The Dirty Side of Mexican Tourism: How You Can Help the Environment as a Tourist

Tourism in Mexico has done wonders for the Mexican economy, but like many other things, too much of one thing is never good. Negative impacts begin to take effect when the number of visitors is greater than the environments ability to cope with the volume of the incoming tourists.  
Flocking from all over the world, tourists pack their bags and head “south of the border” to visit the country of Mexico. Among Mexico’s many beautiful sites are Sumidero Canyon and Agua Azules, both located just north of the city of Tuxtla Gutiérrez in the Mexican state of Chiapas. They are both beautiful water-based sites that appear to be straight out of the national geographic magazine. Luscious forest cover the canyon sides as animals carry out their daily routines in the distance. The big issue arrives when the majestic view suddenly disperses as tourists sail through a sea of plastic bottles and bags and other man-made garbage.  
People visiting other countries must consider their own negative contributions to the place they decide to visit. The more people visiting one area often results in an increase in pollution and waste and a loss of biodiversity. The biggest dilemma lies between the desire to travel the world and the priority of providing the most benefits with the least amount of harm in each country.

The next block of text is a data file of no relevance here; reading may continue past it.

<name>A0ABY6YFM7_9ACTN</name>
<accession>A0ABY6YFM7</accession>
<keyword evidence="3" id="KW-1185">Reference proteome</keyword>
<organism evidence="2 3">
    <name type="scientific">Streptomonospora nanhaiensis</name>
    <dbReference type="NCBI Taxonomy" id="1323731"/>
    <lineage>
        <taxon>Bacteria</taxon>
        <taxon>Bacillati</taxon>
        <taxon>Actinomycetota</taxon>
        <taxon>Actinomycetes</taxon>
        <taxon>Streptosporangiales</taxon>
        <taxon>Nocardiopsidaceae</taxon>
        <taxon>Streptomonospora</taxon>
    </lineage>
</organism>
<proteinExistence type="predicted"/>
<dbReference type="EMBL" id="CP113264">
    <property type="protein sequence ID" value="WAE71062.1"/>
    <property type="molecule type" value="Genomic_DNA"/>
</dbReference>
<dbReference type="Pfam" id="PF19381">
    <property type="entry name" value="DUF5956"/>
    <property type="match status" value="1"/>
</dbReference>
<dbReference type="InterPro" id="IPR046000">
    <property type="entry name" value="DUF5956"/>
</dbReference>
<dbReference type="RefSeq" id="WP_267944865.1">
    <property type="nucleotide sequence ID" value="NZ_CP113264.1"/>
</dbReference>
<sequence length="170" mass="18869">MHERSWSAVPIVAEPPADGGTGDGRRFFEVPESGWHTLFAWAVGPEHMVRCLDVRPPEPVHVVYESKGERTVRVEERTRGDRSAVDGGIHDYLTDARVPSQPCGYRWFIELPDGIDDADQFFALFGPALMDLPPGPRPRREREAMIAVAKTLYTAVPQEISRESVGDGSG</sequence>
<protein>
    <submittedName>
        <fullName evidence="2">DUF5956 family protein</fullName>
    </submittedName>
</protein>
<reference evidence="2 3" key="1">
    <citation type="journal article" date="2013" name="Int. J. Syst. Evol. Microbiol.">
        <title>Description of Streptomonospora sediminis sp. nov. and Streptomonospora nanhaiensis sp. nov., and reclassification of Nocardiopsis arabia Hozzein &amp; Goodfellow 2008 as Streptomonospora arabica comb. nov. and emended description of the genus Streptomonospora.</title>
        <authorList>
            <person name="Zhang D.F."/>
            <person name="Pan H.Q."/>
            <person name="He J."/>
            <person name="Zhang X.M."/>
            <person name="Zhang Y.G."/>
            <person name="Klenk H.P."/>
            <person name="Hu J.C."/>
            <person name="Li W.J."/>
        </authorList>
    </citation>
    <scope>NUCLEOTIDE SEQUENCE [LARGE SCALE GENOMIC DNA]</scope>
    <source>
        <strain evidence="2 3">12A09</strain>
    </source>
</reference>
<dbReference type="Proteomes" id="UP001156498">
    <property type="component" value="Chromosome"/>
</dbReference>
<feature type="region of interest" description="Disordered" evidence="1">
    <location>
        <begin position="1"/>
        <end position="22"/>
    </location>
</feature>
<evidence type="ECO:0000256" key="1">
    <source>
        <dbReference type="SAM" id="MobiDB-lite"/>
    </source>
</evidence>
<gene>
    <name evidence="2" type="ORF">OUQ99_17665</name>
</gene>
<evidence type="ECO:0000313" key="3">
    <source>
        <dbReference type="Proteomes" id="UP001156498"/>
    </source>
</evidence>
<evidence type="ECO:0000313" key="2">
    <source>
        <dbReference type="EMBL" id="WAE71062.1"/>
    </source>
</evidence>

The visitor’s travel guide points out many negative aspects of tourism when the travelers neglect their surroundings. 
“Unchecked tourism development may lead to soil erosion, increased pollution and waste, discharges into the sea and waterways, increased pressure on endangered species of animals and plants, and heightened vulnerability to deforestation, as well as loss of biodiversity.” 
While it is the responsibility of the travel to decrease their footprint within a country, local residents also must take responsibility of their own. Locals should promote reservations and restorations and be more selective in where they choose to build hotels and resorts. Resort development creates traffic congestion and disturbs wildlife. 
Research done at the American University in Washington, D.C. doubles down on these claims, expanding even more on the issue. 
“Marine ecosystems suffer from the waste disposal by hotels, littering by tourists, fuel seepage from ships and other boat traffic….small island ecosystems are particularly vulnerable to tourism development because of their fragility and shortage of space and freshwater.” 
Mexico is filled with natural beauty that attracts people from all over the world, but if those who decide to make it their temporary home don’t treat it like their permanent own, the environment in the country will continue to decline.

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